It’s located in Plazoleta Espinar, 200 meters from Plaza de Armas of Cusco.
The Merced Church, also known as the Minor Basilica of Merced, is situated very near to Plaza de Armas, in Plaza Espinar.
The church (monastery) of the Merced suffered great damage in the earthquake of 1650 but was rebuilt in a later period that lasted from 15 to 20 years and currently consists of Mannerist covers that contrast with the exuberant baroque bell tower. It has important choir stalls and oil paintings of great interest, as San Laureano de Basilio Santa Cruz Pumacallo (XVII). In it lie buried the remains of the two Diego de Almagro, the Elder (1538) and El Mozo(1542) both architects during the conquest of the Inca Empire.
The convent formerly had four cloisters; currently there are two convent cloisters and one of them has become the current Mercy College. The church is composed of three naves, a high one and a low one, whose construction includes a Greek Cross.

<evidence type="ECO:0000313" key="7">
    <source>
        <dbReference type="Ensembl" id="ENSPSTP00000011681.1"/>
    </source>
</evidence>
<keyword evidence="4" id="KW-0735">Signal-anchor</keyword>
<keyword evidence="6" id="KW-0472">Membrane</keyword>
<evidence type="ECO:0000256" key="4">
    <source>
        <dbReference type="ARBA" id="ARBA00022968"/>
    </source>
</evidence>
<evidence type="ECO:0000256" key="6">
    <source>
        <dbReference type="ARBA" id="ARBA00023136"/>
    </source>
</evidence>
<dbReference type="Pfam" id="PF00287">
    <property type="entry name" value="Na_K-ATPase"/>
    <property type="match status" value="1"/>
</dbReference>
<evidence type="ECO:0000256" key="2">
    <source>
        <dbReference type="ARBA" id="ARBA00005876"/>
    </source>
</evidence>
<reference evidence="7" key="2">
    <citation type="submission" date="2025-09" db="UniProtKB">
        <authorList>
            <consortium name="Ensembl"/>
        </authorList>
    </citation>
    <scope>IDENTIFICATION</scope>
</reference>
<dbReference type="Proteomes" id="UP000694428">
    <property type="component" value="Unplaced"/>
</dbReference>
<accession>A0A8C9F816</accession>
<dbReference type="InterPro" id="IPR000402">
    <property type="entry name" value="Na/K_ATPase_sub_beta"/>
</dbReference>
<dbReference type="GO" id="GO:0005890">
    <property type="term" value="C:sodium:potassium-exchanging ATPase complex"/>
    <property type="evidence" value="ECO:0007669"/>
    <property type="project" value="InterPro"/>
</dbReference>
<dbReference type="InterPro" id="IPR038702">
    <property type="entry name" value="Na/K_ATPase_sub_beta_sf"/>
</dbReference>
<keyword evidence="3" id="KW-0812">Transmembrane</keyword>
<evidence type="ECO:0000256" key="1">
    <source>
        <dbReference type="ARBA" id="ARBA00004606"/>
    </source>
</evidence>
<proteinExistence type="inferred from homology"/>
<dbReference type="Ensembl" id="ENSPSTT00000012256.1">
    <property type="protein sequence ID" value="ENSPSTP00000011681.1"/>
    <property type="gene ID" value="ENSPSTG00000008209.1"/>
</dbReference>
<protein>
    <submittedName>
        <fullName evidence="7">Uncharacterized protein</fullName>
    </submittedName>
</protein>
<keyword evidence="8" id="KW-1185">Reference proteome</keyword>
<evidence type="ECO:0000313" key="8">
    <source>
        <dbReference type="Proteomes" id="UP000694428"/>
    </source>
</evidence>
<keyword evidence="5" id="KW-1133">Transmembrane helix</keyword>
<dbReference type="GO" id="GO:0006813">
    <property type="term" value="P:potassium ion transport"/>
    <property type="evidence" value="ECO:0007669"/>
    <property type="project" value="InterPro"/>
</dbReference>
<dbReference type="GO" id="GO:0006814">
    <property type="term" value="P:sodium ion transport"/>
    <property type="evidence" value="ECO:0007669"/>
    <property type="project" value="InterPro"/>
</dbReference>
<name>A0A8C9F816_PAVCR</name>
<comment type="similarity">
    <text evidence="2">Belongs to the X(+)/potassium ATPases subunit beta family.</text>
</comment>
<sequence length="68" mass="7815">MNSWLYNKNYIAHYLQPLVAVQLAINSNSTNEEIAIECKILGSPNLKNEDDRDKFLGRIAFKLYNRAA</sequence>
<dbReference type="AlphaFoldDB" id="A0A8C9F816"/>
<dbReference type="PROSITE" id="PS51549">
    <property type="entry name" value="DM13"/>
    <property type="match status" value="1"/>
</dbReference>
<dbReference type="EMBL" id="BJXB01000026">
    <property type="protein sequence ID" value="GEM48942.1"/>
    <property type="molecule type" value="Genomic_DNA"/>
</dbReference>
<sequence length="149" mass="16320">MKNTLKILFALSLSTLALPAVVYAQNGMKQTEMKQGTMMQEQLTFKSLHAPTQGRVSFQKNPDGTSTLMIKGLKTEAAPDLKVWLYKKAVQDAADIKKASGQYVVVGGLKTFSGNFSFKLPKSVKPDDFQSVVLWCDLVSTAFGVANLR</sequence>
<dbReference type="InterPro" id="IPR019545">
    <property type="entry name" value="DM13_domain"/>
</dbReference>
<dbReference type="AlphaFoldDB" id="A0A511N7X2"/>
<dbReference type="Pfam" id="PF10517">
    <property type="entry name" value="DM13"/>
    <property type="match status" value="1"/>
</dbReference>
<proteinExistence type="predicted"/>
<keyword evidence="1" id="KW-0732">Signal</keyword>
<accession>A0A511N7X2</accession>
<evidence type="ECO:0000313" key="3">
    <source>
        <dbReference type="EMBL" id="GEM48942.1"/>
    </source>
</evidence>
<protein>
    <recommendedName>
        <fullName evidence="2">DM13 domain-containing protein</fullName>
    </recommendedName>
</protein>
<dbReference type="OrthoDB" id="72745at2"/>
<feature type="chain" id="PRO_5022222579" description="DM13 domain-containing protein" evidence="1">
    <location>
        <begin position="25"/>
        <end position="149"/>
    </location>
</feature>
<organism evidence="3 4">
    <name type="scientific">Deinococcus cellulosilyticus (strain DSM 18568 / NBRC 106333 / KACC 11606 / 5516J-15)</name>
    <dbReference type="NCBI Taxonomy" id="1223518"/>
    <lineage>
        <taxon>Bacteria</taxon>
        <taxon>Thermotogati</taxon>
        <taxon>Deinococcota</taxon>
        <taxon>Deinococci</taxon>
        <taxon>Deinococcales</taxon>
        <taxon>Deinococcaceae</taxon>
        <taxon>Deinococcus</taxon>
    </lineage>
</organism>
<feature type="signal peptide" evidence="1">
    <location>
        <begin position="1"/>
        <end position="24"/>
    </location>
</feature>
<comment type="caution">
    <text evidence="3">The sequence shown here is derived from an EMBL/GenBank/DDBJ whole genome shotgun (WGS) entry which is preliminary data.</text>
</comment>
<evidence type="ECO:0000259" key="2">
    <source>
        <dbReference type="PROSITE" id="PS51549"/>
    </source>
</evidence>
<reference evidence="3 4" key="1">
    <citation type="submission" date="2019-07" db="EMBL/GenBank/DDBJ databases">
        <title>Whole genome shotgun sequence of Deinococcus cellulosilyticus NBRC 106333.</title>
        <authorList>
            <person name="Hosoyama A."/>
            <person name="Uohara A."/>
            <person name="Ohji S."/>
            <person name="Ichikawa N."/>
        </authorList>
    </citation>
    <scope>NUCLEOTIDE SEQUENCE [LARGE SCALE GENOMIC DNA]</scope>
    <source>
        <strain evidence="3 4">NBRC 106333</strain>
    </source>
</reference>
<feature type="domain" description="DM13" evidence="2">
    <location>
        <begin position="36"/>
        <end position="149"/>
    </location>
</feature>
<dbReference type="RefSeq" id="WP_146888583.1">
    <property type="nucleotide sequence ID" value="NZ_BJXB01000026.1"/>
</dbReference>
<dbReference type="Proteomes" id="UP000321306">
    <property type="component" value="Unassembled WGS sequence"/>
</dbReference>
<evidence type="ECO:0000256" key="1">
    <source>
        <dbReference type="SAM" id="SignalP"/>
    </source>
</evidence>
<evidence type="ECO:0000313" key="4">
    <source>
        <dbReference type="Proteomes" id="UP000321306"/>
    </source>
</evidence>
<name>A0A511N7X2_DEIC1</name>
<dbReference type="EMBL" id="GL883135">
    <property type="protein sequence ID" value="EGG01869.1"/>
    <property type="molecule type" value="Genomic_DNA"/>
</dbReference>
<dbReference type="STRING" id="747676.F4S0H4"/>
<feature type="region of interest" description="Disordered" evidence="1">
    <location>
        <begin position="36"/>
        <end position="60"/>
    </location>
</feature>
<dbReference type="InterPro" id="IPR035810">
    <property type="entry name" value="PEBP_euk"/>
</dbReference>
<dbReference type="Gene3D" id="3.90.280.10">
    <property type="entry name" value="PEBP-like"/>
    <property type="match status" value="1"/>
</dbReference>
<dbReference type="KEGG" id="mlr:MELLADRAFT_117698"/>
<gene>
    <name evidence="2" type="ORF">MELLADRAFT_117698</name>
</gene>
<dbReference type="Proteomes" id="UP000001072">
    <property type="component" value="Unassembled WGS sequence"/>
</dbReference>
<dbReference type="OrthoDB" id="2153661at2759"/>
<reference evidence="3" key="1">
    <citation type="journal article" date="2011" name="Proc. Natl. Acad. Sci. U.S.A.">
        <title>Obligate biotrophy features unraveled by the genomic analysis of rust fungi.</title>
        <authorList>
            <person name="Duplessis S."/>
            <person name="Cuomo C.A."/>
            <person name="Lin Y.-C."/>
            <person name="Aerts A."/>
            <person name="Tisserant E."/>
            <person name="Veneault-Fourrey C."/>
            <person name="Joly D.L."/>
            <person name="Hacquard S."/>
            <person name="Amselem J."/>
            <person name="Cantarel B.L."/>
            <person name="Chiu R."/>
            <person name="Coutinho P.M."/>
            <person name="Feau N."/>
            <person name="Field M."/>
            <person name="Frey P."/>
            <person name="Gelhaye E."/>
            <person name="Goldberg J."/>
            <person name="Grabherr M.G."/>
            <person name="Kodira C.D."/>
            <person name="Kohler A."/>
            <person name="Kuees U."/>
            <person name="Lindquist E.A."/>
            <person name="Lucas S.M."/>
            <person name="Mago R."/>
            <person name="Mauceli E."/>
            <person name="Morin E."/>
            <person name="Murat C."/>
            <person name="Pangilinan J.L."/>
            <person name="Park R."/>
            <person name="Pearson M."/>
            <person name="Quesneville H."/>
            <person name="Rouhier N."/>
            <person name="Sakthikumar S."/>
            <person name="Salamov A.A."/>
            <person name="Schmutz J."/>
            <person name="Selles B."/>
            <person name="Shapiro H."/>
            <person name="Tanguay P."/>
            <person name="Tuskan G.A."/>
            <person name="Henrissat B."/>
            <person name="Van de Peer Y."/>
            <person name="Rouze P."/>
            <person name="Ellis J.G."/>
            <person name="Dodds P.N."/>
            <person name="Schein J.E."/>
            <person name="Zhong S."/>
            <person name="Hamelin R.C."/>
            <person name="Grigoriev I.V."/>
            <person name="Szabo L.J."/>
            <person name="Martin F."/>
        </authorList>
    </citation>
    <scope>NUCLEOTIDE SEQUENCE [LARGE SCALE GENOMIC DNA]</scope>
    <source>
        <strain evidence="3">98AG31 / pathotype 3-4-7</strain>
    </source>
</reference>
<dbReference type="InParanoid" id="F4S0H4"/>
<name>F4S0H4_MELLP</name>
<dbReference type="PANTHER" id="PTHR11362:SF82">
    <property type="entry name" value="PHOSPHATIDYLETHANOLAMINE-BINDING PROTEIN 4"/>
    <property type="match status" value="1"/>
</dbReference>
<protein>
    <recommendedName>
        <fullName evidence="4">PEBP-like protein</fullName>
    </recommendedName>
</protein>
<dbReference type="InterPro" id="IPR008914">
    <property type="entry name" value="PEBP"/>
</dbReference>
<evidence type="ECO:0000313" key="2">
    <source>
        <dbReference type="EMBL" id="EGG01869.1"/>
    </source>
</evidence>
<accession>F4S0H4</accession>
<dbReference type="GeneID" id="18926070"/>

The Merced Church is one of the most important in Cusco; its baroque style and fine finish make it a very attractive place for visitors. This church was the mother house of the Order of the Mercedarians in South America. Historically, the church suffered serious damage from earthquakes, but due to its importance it was rebuilt.
Within the cloisters one can find a variety of frames and fragments of wall paintings of the early church of La Merced- which portray the life of Don Pedro de Nolasco, founder of the Mercedarian Order- that were painted by the master Ignacio Chacon.
In this church sits the famous jewel and relic “Custodia de la Merced”, made in 24 carat gold and encrusted with 1518 diamonds, 615 stones (rubies, topazes and emeralds) and a large pearl in the shape of a mermaid, considered the second-largest in the world.
Museum Hours: Morning: 8:00a.m. to 12:00p.m. – Afternoon Shift: 2:00p.m. to 5:00p.m.
Cost: National or foreign adult: S/. 9.00 National or foreign student: S/. 5.00 *children up to 10 years old do not pay.